Princess Tutu

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Name: Princess Tutu (プリンセスチュチュ, Purinsesu Chuchu), La Princesa Tutu, Princess Tutu - Magical Ballerina
Abbreviation(s): Tutu
Creator: Itou Ikuko
Date(s): August 2002-May 2003[1]
Medium: anime
Country of Origin: Japan
External Links: Princess Tutu (TV) - Anime News Network
Princess Tutu by Monicherrie (2015)
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Examples Wanted: Editors are encouraged to add more examples or a wider variety of examples.

Princess Tutu was a magical girl anime series that aired during the Fall 2002 and Spring 2003 seasons. It is often referred to as the thematic successor to Revolutionary Girl Utena,[2][3] in that both stories deal heavily with complex, mature, and existential themes in a deliberate inversion of specific shoujo tropes.

The story surrounds a ballet student named Ahiru (duck), who is particularly clumsy. She attends school with the princess-like Rue (or Ruu), Rue's prince-like boyfriend Mytho who seems to have no feelings of his own, and Mytho's best friend, the enigmatic Fakir. At the beginning of the story, Ahiru is given the power to transform into a magical ballerina who can return pieces of Mytho's feelings to him.

Though the show was well-received among English-speaking fans,[4][5] fanwork volume has varied widely depending on medium.

Anime Music Videos

There are over 500 Anime Music Videos at that include source material from Princess Tutu.[6]

Several well-known AMVs have been made using Princess Tutu:

In addition, dozens of popular crossover AMVs have included footage from the series.


DeviantArt has two clubs for Princess Tutu:

Livejournal hosts an icon community, Tutu Icons. archived link


Princess Tutu fanfiction exists, but in relatively small quantities for a series officially released in English several years ago. listed 1,151 non-crossover works in Princess Tutu fandom on Nov. 17, 2012.[7]. At the Archive of Our Own, the number is 181, including crossovers. Fanfic can also be found on Livejournal at The Princess Tutu Fanfic Community, among others.

However, only 398 of the works and 71 of those at AO3 met the Yuletide qualifying requirements as of October, 2012, allowing the series to be nominated and requested for Yuletide once again, its 7th straight year in that exchange.[8][9] 28 Princess Tutu works have been created for Yuletide since 2006.


Livejournal communities not already mentioned include:

Dreamwidth communities:


With four main characters and a large number of secondary characters, there are several relationships available to shippers. In particular, the series has a large cast of female characters, more than male, and has been noted to have strong yuri and shoujo ai potential between the two female leads, Rue and Ahiru, but also beyond them.[10] The early episodes have also inspired yaoi and shounen ai works surrounding the close relationship between Fakir and Mytho. The series implies or states heterosexual relationships between Ruu and Mytho, Ahiru and Mytho, and Ahiru and Fakir, all of which also have followings. In addition, a large number of less common relationships have received fanworks, including threesomes and moresomes.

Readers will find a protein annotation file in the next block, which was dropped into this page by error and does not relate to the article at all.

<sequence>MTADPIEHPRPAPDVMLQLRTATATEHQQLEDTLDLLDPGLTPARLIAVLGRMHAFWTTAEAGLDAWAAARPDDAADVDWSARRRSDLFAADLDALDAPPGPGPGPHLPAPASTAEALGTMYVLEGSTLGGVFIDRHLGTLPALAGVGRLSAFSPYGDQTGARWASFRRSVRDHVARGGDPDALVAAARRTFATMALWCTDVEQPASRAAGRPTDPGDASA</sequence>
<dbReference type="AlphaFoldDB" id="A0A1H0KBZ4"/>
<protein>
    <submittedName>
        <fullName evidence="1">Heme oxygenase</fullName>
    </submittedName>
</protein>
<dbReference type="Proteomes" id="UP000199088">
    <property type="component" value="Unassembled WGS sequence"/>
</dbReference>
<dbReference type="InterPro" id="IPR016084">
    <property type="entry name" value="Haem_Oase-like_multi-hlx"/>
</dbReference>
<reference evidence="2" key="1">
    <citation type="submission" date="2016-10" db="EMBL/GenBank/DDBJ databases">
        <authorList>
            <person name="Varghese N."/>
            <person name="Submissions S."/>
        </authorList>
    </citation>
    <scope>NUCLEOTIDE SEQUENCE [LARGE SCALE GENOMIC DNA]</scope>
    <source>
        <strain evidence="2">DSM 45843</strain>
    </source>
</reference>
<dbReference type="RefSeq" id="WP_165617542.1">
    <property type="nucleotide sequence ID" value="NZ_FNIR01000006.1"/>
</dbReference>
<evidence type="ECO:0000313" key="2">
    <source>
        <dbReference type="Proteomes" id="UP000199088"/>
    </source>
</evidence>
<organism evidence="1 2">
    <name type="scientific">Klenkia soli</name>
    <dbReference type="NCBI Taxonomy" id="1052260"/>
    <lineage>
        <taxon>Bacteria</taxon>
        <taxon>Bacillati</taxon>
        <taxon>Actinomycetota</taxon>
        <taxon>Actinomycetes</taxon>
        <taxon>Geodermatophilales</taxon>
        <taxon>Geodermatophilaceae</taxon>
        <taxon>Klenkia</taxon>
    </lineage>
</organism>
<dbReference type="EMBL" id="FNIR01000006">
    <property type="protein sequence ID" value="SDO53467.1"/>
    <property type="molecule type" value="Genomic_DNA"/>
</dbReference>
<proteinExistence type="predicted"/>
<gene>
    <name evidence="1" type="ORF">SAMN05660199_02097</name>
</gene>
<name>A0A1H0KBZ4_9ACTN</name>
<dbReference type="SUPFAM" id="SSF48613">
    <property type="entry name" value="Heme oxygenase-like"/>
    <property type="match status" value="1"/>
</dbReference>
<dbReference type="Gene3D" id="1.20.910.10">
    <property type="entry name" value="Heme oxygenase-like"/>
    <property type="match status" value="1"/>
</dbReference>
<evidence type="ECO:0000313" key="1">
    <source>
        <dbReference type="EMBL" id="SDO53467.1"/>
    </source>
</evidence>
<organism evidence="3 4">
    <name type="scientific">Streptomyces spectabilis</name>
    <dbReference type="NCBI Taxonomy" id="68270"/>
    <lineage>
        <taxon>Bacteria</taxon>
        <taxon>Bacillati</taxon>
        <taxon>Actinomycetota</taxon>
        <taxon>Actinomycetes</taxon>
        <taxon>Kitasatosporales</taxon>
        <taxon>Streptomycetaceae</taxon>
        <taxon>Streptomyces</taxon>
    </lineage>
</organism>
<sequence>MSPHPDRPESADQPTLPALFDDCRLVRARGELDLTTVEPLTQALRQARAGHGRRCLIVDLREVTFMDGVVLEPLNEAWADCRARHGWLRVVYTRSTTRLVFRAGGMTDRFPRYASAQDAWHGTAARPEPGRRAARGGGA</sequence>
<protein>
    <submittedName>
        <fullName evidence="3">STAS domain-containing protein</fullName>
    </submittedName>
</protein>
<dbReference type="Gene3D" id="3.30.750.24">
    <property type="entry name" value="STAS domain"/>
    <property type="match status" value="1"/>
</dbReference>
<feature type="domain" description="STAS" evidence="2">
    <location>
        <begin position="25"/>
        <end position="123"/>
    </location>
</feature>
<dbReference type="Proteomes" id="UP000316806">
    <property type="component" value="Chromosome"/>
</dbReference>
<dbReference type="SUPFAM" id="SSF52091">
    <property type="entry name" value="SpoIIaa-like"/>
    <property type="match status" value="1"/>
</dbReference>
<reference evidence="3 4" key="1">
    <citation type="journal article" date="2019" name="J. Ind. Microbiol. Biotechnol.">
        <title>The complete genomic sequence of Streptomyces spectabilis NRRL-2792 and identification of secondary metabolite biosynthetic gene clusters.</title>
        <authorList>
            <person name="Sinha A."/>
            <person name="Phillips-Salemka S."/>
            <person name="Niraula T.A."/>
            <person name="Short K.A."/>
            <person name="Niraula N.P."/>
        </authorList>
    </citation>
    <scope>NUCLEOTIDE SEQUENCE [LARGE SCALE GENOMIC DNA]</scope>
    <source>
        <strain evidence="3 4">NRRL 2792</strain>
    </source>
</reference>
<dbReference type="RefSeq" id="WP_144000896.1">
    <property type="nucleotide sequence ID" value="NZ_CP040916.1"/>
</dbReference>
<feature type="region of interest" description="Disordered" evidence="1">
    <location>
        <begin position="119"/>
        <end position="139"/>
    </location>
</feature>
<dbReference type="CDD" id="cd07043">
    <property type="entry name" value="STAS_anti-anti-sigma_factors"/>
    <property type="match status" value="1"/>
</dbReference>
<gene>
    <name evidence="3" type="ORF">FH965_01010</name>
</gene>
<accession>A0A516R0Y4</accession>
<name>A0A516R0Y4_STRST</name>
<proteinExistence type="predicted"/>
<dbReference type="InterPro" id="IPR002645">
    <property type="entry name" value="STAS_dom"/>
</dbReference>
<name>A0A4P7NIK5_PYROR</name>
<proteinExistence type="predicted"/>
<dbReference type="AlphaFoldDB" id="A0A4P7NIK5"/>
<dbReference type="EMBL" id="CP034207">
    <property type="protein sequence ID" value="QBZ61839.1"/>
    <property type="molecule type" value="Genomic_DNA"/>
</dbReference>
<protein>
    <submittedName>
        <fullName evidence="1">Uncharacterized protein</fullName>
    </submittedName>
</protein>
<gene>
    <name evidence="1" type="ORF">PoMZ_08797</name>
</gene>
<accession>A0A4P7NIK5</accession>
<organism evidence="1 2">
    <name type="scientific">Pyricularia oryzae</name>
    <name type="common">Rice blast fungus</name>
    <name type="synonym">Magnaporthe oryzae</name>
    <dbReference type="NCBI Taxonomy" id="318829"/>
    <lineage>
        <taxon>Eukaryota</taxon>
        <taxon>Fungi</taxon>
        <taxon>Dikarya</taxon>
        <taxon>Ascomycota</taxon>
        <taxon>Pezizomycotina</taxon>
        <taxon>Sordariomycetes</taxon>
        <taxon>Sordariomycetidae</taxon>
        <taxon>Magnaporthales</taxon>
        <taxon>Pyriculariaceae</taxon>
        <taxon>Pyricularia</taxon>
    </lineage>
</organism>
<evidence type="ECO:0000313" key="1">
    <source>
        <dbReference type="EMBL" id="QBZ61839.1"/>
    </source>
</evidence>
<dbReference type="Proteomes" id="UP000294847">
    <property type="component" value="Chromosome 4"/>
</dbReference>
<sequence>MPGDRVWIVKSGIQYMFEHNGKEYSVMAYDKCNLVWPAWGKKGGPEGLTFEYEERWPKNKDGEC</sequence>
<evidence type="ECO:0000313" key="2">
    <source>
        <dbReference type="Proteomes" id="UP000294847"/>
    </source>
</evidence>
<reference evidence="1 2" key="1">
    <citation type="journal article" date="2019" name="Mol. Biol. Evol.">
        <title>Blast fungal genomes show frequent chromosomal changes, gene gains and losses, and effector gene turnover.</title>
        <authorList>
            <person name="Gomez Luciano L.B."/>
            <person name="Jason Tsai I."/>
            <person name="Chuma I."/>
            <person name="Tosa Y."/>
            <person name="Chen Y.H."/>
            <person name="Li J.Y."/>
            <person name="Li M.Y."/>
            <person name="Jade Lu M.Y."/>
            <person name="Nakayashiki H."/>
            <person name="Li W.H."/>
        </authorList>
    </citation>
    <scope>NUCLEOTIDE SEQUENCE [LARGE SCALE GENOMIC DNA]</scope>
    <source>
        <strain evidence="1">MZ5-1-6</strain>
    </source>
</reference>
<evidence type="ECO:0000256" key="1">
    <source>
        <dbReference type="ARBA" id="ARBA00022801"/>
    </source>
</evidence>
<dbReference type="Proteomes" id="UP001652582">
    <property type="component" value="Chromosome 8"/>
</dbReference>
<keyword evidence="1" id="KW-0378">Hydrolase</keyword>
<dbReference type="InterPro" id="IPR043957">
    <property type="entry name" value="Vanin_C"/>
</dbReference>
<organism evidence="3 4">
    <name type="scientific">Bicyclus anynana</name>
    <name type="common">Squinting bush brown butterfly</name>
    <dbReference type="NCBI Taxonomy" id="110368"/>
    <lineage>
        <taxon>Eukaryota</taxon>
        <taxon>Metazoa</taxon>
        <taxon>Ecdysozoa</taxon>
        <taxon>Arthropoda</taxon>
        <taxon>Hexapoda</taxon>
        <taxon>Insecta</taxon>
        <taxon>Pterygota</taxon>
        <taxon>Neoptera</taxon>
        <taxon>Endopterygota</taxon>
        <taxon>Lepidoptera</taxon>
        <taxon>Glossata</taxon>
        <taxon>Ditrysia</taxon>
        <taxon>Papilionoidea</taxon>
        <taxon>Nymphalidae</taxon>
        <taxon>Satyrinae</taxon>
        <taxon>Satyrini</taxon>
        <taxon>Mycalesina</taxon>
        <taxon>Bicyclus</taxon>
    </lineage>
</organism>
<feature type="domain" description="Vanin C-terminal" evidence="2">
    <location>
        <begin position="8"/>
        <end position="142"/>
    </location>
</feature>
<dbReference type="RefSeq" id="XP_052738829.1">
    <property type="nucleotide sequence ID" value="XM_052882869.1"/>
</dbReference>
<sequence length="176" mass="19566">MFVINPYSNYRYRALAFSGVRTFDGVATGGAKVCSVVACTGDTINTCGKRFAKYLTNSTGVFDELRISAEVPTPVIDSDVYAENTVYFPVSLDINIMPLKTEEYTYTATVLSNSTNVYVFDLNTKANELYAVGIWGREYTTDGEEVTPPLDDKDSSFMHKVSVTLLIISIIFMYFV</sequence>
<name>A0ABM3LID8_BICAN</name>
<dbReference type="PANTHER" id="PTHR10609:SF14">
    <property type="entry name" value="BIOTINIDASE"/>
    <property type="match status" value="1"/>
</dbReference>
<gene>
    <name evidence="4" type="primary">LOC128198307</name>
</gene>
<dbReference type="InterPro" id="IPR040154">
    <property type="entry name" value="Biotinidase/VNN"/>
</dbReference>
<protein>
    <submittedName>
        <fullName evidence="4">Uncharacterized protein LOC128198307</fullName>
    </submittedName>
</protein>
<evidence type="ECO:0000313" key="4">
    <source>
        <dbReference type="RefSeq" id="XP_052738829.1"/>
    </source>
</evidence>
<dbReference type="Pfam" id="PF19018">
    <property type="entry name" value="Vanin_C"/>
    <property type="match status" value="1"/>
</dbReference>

Sometimes characters take on alternate forms, physically and/or mentally, when interacting with each other. Common forms include:

  • Characters in relationships being specified as "Raven!", meaning they are in their Raven-possessed forms (or Raven-possessed forms are invented for them, if they don't exist in canon).
  • Kraehe and Tutu being treated as separate characters from Rue and Ahiru.
  • Ahiru taking duck form, usually with Fakir.
  • All four main characters either during their past lives inside the story or after remembering them.

Example Fanworks

Anime Music Videos





  1. ^ Princess Tutu Episodes - Accessed Nov. 17, 2012
  2. ^ R1 Shoujo Anime: Shoujo Controversies "I think of it as the spiritual successor to Utena, especially with regards to its dark and twisty plot." Accessed Nov. 17, 2012. archived link
  3. ^ Princess Tutu, Anime Planet "I've seen Revolutionary Girl Utena described as a ‘postmodern fairy tale', Princess Tutu as a 'meta-fairy tale', and after watching both series, I'd say those descriptions are about as close as you're going to get in trying to describe either series. Both have a certain surreal/fantastic quality to their stories, and continuously take and invert fairy tale archetypes. Even aspects of the presentation of the story are similar- the ‘once upon a time' segments present at the beginning of several Utena episodes and every Princess Tutu episode, or the role of the shadow play girls (in Utena), which is comparable to the role of Edel or Drosselmeyer (in Tutu)." ~Antic. Accessed Nov. 17, 2012.
  4. ^ Princess Tutu (TV) - Anime News Network showing a median fan-rating of "Excellent", two means of "Very Good+", 309 of 1167 votes for "Masterpiece", and an overall series rank of 402 out of 5383, putting it in the top 8% of all of Anime News Network's ranked series. Accessed Nov. 17, 2012.
  5. ^ Princess Tutu Review (Anime Planet) Official review from Vivisqueen. Accessed Nov. 17, 2012.
  6. ^ Super Search listing 504 AMVs in category "Anime: Princess Tutu". Accessed Nov. 17, 2012.
  7. ^ Princess Tutu at
  8. ^ Princess Tutu at Accessed Nov. 17, 2012.
  9. ^ Yuletide - Works on AO3. Accessed Nov. 17, 2012.
  10. ^ Princess Tutu Femslash at Tutu-yuri. Accessed Nov. 16, 2012. archived link